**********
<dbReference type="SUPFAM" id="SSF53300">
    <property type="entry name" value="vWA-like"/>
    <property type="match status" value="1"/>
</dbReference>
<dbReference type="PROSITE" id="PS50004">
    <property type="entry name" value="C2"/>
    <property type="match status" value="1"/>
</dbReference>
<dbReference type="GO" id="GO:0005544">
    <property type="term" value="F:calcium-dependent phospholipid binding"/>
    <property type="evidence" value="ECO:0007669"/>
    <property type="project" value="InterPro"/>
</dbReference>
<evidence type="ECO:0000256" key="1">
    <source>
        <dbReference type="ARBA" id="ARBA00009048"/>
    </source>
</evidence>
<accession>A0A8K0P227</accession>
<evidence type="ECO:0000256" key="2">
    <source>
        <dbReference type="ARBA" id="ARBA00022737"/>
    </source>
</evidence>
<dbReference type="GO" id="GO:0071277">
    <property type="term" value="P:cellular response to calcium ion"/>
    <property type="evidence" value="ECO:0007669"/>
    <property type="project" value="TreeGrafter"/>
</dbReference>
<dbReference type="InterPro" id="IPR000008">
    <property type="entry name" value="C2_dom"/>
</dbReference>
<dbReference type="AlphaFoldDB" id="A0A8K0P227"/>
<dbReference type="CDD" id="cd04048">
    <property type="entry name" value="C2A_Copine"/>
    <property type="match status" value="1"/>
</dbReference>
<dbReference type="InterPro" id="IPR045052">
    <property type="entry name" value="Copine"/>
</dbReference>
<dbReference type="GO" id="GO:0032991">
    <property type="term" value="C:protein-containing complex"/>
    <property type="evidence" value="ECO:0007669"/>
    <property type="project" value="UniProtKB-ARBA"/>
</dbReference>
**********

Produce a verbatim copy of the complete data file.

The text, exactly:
<dbReference type="SUPFAM" id="SSF53300">
    <property type="entry name" value="vWA-like"/>
    <property type="match status" value="1"/>
</dbReference>
<dbReference type="PROSITE" id="PS50004">
    <property type="entry name" value="C2"/>
    <property type="match status" value="1"/>
</dbReference>
<dbReference type="GO" id="GO:0005544">
    <property type="term" value="F:calcium-dependent phospholipid binding"/>
    <property type="evidence" value="ECO:0007669"/>
    <property type="project" value="InterPro"/>
</dbReference>
<evidence type="ECO:0000256" key="1">
    <source>
        <dbReference type="ARBA" id="ARBA00009048"/>
    </source>
</evidence>
<accession>A0A8K0P227</accession>
<evidence type="ECO:0000256" key="2">
    <source>
        <dbReference type="ARBA" id="ARBA00022737"/>
    </source>
</evidence>
<dbReference type="GO" id="GO:0071277">
    <property type="term" value="P:cellular response to calcium ion"/>
    <property type="evidence" value="ECO:0007669"/>
    <property type="project" value="TreeGrafter"/>
</dbReference>
<dbReference type="InterPro" id="IPR000008">
    <property type="entry name" value="C2_dom"/>
</dbReference>
<dbReference type="AlphaFoldDB" id="A0A8K0P227"/>
<dbReference type="CDD" id="cd04048">
    <property type="entry name" value="C2A_Copine"/>
    <property type="match status" value="1"/>
</dbReference>
<dbReference type="InterPro" id="IPR045052">
    <property type="entry name" value="Copine"/>
</dbReference>
<dbReference type="GO" id="GO:0032991">
    <property type="term" value="C:protein-containing complex"/>
    <property type="evidence" value="ECO:0007669"/>
    <property type="project" value="UniProtKB-ARBA"/>
</dbReference>